Deconstructing therapeutic mechanisms in cancer support groups: do we express more emotion when we tell stories or talk directly to each other?
Studies indicate that story-telling and emotional expression may be important therapeutic mechanisms. This study examined how they work together over 1 year of supportive-expressive group therapy (SET). Participants were 41 women randomized to SET. We coded emotional expression and story types (story vs. non-story) at the initial session, 4, 8, and 12 months. Women engaged in more storytelling in their initial than later sessions. In later sessions, women expressed significantly more emotion, specifically compassion and high-arousal positive affect. Direct communication (non-story) allowed more positive but also more defensive expression as women supported and challenged each other. Greater hostility in non-story and greater constrained anger during story were associated with increasing depression. Greater high-arousal positive affect in non-story and greater primary negative affect in story were associated with increasing social network size. These results inform clinicians about cues they might use to improve the effectiveness of cancer support groups.
KeywordsMetastatic breast cancer Emotional expression Storytelling Supportive-expressive group therapy Narratives
We thank the principal investigator for the parent study, David Spiegel, and acknowledge The John D. and Catherine T. MacArthur Foundation Mind/Body Network, and National Institute of Mental Health Grant MH47226 and MH47226-11 with additional funding from The National Cancer Institute and the Fetzer Institute, Kalamazoo, Mich. Breast Cancer Research Program of California #9IB-0191, and the Kozmetsky Global Collaboratory also supported analysis. Preparation of this article was supported by the Alberta Innovates—Health Solutions Fellowship and the Psychosocial Oncology Research Training Post-doctoral Fellowship awarded to Dr. Rie Tamagawa. Salary support for Janine Giese-Davis is from the Enbridge Chair for Psychosocial Oncology Research held by Linda E. Carlson. This project started as an undergraduate honors project conducted by Caroline J. Perry under the mentorship of J. Giese-Davis, and was awarded Stanford University’s Firestone Medal and a citation at the Annual meeting of the Society for Behavioral Medicine, Washington, D.C., April 2002. The Emotion Coding Labs—Stanford and Calgary completed the project. We presented the current study at the Canadian Association of Psychosocial Oncology (CAPO), Vancouver, BC. April 25-28, 2012. We also gratefully acknowledge Helena C. Kraemer, biostatistician; coders Jennifer Boyce-McNeille, Diana Edwards, Sanjay Chakrapani, Barbara Symons, Casey Alt, Caryn Bernstein, David Weibel, Wendy Ellis, Suzanne Twirbutt, and Maya Yutsis; and the therapists and women who participated in this study.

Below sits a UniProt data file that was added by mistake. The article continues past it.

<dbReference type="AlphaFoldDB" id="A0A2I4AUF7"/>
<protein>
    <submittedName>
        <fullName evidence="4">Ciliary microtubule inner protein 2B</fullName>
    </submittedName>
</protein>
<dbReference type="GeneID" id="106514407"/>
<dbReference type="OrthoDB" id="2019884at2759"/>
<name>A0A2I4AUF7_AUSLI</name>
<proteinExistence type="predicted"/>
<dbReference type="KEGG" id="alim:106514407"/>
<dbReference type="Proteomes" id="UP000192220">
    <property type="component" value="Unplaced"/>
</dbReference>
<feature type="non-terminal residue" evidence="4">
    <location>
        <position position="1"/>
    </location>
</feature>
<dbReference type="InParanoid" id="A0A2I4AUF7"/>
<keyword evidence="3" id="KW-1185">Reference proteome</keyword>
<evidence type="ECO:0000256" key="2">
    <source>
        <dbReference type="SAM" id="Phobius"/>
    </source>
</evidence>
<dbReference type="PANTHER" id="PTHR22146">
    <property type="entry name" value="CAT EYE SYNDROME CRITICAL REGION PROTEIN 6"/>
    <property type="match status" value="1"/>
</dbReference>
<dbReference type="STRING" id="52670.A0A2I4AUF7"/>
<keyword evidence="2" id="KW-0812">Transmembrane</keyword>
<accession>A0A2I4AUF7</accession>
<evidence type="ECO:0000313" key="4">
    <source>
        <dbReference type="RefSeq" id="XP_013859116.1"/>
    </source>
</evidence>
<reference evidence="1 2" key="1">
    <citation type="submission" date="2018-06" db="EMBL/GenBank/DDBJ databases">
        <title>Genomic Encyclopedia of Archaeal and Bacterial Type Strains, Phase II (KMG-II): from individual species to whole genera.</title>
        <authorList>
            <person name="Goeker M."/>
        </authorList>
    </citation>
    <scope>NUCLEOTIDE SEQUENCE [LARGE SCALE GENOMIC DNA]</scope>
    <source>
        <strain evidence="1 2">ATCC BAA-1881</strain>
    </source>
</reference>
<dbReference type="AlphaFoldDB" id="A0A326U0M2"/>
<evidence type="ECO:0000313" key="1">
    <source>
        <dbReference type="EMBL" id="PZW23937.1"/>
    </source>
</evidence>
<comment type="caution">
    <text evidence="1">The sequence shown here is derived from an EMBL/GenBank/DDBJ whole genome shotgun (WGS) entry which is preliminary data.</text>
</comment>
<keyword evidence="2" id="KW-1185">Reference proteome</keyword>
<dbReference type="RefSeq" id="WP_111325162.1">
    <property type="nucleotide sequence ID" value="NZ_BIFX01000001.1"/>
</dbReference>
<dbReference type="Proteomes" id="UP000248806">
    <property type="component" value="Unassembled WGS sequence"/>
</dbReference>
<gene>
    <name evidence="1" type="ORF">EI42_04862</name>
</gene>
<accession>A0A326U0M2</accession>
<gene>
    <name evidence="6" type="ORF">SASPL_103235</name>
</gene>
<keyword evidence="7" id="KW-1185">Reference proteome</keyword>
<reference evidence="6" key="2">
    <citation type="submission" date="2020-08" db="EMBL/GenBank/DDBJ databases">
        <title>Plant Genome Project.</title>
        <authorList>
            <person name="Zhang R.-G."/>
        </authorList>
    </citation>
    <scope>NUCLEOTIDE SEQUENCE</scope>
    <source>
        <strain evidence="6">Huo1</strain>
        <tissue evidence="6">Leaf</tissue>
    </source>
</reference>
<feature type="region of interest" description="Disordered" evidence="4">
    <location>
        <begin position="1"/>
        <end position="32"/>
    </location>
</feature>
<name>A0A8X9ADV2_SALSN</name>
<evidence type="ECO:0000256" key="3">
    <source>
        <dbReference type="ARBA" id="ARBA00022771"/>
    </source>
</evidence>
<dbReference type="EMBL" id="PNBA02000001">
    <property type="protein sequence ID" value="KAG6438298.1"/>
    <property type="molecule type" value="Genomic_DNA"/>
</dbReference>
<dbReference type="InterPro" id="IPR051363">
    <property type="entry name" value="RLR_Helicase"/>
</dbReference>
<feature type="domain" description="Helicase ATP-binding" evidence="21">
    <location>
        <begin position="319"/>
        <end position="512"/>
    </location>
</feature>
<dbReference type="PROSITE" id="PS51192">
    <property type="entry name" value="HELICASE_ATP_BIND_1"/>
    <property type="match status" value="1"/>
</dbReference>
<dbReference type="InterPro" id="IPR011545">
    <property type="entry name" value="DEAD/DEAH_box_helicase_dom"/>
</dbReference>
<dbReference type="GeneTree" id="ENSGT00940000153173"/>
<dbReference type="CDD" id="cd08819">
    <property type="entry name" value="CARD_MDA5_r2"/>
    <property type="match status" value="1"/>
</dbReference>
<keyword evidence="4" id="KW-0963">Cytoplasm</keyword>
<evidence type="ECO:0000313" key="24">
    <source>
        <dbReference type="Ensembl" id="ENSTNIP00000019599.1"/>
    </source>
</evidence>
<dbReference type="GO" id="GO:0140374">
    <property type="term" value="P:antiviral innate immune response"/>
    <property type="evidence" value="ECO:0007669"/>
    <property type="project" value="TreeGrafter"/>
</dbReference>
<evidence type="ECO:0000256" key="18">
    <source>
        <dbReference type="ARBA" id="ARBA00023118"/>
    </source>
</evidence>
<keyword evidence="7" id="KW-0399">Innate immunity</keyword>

Conflict of interest
All authors, Rie Tamagawa, Yong Li, Theo Gravity, Karen Altree Piemme, Sue DiMiceli, Kate Collie, and Janine Giese-Davis, declare that they have no conflicts of interest.
Human and Animal Rights and Informed Consent
All procedures followed were in accordance with ethical standards of the responsible committee on human experimentation (institutional and national) and with the Helsinki Declaration of 1975, as revised in 2000. Informed consent was obtained from all patients for being included in the study.
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